Is Cortana already a dead platform

There is a lot of hype about Cortana in the Microsoft world, it’s AI and capabilities.

I wonder how much Cortana is really used on the PC and whether the “Cortana search” is just people typing in the box as a convenience.

I am also in the UK and for many of us outside the USA Cortana features just dont exist. Cortana has never noticed an email from British Airways about my holidays. It hasn’t got a clue about railway journeys in the UK, when Yodel or DPD are going to deliver a parcel, or even my local buses that it consistently gets wrong.

It also has problems about timing my trip to work because I dont have a car. Even if I did traffic conditions are an unknown quantity. There is much more but fundamentally it is not a lot of use. 

Where these features are most useful are in mobile. Getting to the right place with map integration etc. However Windows 10 Mobile is not the most popular platform and in the Uk it suffers from mapping inaccuracy and poor knowledge of the locality. That’s really strange because “Local Scout”, the old Windowsphone “local” solution was pretty good. 

Of course Cortana can’t show me electronically stored tickets because it has no apps or knowledge of the local transit. That seems to be changing in the maps app but many times it’s just wrong. When I am mobile it cant pop up flght delays because it can’t process airline ticket stuff in Europe it seems. I have read up on this and apparently the email sent by the airline has to be in specific format. Well that’s not going to happen soon because business jsut doesn’t help like that. You have to develop some kind of AI recognition – a little like the skill Cortana is supposed to have.

if you have to use an Android phone for a while then Cortana disappears. Outside the USA Cortana is not even in the Play Store. You are forced to using Google Now which seems to work very well here in the UK. You can sideload Cortana manually here in Britain on your Android devicebut it only accepts US regional settings so it’s less useful than the Windowsphone version.

Google just re-branded to the Google Assistant and with the non-existance of a Microsoft mobile device strategy the direction of travel is people using Google Now or Siri as their primary AI bot assistant.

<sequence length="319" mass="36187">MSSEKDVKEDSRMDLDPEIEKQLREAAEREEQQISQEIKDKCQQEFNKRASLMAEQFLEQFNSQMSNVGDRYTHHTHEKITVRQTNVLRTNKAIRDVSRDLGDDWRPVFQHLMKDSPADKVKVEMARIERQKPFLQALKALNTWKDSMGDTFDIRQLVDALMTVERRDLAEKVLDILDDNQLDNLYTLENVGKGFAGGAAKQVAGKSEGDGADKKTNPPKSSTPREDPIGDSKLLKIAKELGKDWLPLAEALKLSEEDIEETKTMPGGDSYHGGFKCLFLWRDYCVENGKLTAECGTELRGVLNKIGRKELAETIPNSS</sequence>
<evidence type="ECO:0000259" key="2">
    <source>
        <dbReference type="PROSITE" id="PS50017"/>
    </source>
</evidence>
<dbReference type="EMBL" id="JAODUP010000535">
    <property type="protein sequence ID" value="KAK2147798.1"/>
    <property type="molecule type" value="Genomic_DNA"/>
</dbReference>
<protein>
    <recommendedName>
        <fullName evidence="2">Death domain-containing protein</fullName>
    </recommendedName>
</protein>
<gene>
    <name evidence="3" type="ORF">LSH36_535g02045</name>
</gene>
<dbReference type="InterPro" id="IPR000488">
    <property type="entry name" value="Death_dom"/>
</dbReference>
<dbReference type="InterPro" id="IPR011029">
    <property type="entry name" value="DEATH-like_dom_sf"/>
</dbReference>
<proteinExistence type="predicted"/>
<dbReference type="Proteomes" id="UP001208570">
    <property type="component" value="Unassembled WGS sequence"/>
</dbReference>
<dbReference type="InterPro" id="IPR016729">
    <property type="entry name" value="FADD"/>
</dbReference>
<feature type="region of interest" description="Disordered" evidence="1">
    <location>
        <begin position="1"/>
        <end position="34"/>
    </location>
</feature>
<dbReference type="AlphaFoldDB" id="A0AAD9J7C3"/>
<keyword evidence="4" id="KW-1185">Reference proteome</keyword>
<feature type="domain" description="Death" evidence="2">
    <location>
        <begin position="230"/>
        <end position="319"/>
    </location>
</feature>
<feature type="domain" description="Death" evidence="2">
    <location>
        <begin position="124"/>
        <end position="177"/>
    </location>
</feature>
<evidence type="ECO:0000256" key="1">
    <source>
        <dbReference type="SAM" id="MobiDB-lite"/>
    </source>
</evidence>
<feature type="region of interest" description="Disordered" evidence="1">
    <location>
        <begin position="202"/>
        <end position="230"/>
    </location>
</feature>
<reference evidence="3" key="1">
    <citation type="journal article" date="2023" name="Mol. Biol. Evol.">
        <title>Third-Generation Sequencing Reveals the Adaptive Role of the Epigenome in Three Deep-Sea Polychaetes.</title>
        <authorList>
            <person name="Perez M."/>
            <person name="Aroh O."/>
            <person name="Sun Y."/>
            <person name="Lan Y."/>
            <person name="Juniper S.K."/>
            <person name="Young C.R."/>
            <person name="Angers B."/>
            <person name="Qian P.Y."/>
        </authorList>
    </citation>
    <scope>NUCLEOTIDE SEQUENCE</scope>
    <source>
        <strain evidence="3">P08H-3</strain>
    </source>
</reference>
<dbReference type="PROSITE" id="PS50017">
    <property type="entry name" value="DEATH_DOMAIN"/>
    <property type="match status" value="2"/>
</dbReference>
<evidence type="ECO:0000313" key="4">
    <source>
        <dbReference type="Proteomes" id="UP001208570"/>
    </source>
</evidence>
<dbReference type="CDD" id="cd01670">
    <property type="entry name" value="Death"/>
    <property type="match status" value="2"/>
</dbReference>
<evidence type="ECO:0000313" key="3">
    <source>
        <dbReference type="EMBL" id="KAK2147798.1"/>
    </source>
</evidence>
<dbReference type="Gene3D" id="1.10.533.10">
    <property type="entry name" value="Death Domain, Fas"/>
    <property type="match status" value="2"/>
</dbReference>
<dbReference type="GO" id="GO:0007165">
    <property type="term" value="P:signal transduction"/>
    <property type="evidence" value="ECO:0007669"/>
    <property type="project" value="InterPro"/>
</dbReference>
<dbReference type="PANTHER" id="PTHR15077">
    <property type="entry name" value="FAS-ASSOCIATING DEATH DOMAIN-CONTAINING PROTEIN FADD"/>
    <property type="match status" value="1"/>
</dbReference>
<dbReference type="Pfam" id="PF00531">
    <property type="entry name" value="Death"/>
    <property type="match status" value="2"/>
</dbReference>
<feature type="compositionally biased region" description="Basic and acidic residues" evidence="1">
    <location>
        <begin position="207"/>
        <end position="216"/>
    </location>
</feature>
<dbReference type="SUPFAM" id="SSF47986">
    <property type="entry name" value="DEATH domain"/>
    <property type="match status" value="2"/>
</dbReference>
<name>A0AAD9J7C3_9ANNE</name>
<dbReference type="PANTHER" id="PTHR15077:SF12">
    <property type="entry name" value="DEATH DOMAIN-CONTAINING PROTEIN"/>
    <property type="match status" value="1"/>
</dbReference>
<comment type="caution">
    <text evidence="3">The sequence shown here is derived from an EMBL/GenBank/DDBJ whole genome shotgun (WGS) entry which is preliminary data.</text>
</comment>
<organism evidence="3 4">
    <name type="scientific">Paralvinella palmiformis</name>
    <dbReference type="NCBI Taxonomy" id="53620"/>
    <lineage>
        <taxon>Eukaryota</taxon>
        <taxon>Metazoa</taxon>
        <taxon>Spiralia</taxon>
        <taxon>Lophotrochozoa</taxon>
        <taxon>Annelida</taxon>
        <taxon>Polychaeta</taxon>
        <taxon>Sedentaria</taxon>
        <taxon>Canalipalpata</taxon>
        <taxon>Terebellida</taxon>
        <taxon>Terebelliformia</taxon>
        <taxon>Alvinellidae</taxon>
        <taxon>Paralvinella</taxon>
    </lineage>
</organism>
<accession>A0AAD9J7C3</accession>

Cortana had great potential when launched but all the other platforms have matured much faster than the Master Chief’s AI. Microsoft are showing no real move to making Cortana’s existing features to work well globally and keep adding US only features. It’s a sure receipe for parochial AI. A sort of “Truman Show” AI that works great inside a limited bubble. 

Conversation 12 comments

  • 5615

    10 October, 2016 - 1:47 am

    <p>For what it’s worth, I’ve disabled Cortana on all of my&nbsp;Windows 10 Pro devices (to the extent possible — and since I’m&nbsp;on the "business" ring, for the time being I’ve&nbsp;been able to delay getting the AU with its&nbsp;reduced ability to disable these sorts of things). I may not be the typical use case because I’ve never really seen the need to use Cortana, so I haven’t (in fact, Cortana used to get in the way when all I wanted to do was a simple search, which helped motivate the decision to disable it). I have my (Android) phone handle all of the personal AI things because it’s always with me, my PC is not.</p>
    <p>I’m not a heavy user of Cortana-type "AI" to begin with. There are a few limited things I may invoke "OK Google" to do (like set an alarm or set up cards to track things of interest) and it’s convenient having reminders, etc. show up in a contextual way, but too often you have to fiddle with things too much to get an acceptable result (and even then, there’s no guarantee you’ll consistently get the desired&nbsp;result).</p>
    <p>I can’t say whether or not Cortana’s&nbsp;dead. I personally have not used it. There’s just no compelling use case for me at the moment. That may change in the future; you never know.</p>

  • 399

    Premium Member
    10 October, 2016 - 2:48 am

    <p style="padding-left: 30px;">"You can sideload Cortana manually here in Britain on your Android devicebut it only accepts US regional settings so it&rsquo;s less useful than the Windowsphone version."</p>
    <p>Unless you’re an American Football fan. US Cortana is a lot better than UK Cortana for sports scores (except for the version found on WP 8.1) . I’m guessing we’re going to have to wait until the Seahawks play a game over here before that starts to work.</p>
    <p>And as a Halo fan, I want Cortana to have an American accent. Cortana with a British accent is just wrong.</p>

  • 5611

    10 October, 2016 - 5:40 am

    The answer is actually straighforward. No, it’s not dead. AI is the future – that we know. Therefore, Cortana (or whatever Cortana evolves into) is also part of the future. The fact that it’s USA centric at the moment doesn’t change anything in terms of the long term future of AI.

    • 399